The Nasdaq fell on a silent Black Friday

home for the holidays:
Shoppers were expected to show up in record numbers, but with bad weather, crowds at stores were sparse on the busiest shopping day in the US.

Nasdaq closed lower on Friday, pressured by Apple Inc in a subdued trading session shortened for a Wall Street holiday, as investors watched Black Friday sales and COVID-19 cases in China.

Apple fell 2 percent on news of lower iPhone shipments from a Foxconn Technology Group (富士康) factory in China this month as production has been hit by worker disruptions related to COVID-19.

The session focused on retailers as Black Friday sales kicked off on the back of rising inflation and slowing economic growth.

Photo: AFP

Shoppers were expected to show up in record numbers to shop for Black Friday deals, but with bad weather, crowds outside stores were sparse on what is traditionally the busiest shopping day of the year in the United States.

US retail stocks have become a barometer of consumer confidence as inflation picks up. So far this year, the S&P 500 retail index is down just over 30 percent, while the S&P 500 is down 15 percent.

Shares of retailers Target Corp., Macy’s and Best Buy were mixed, while the Standard & Poor’s Consumer Ratings Index rose slightly.

“It’s a low volume trading day as most people are at home and I don’t count on Friday beyond [US] said Ed Cofrancesco, CEO of International Assets Advisory, in Orlando, Florida.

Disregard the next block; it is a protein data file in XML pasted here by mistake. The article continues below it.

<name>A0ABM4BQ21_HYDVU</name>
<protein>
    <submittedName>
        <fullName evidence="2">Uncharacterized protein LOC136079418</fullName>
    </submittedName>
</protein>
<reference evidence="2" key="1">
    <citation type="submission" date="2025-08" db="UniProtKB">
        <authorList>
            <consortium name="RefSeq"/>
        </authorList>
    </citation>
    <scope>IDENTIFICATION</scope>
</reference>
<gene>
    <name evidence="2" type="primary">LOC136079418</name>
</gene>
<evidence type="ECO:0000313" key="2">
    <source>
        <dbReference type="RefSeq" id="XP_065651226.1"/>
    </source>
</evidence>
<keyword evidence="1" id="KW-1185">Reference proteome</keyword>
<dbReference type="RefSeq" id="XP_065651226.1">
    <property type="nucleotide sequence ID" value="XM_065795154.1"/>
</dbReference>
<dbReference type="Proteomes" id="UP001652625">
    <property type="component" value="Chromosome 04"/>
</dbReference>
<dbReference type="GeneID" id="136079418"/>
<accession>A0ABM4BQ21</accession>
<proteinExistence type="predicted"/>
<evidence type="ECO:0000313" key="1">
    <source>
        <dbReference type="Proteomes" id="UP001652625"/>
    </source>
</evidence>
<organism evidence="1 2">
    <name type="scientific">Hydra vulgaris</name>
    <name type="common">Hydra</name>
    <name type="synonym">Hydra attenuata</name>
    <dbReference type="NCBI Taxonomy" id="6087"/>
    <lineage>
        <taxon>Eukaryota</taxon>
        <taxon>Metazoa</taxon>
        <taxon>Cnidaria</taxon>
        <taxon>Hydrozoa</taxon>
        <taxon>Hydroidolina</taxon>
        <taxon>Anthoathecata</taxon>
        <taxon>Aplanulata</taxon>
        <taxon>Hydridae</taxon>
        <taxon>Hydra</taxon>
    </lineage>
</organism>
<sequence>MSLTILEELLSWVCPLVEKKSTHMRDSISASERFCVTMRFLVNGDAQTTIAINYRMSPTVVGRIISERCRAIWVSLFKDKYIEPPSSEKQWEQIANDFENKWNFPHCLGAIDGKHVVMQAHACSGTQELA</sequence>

Trading volume on US stock exchanges reached 4.54 billion shares, compared to an average of 11.25 billion full sessions over the past 20 trading days.

Starting this week, Cofrancesco said, investors will focus on retail sales, the latest outbreak of COVID-19 in China, and the next steps of the US Federal Reserve.

Wall Street’s major indices have rebounded strongly from their lows early last month, with the S&P 500 rising more than 15 percent buoyed by a better-than-expected earnings season and more recently on hopes that the Federal Reserve will raise interest rates less sharply.

Analysts expect a 71.1 percent chance that the Federal Reserve will increase its benchmark rate by 50 basis points next month, with rates peaking in June next year.

The Dow Jones industrial average increased 152.97 points, or 0.45 percent, to 34,347.03 points, and increased 2.39 percent during the week. The Standard & Poor’s 500 lost 1.14 points, or 0.03 percent, to 4,026.12 points, but rose 2.02 percent for the week. The Nasdaq Composite Index fell 58.96 points, or 0.52 percent, to 11,226.36, but rose 0.73 percent for the week.

Activision Blizzard Inc stock fell 4.07 percent after a media report that the US Federal Trade Commission is likely to file an antitrust lawsuit to prevent Microsoft Corp from buying the video game publisher for $69 billion.

US stock markets closed at 1 p.m., after the Thanksgiving holiday on Thursday.

The S&P 500 posted 22 new highs in 52 weeks and no new lows. The Nasdaq index posted 89 new highs and 83 new lows.

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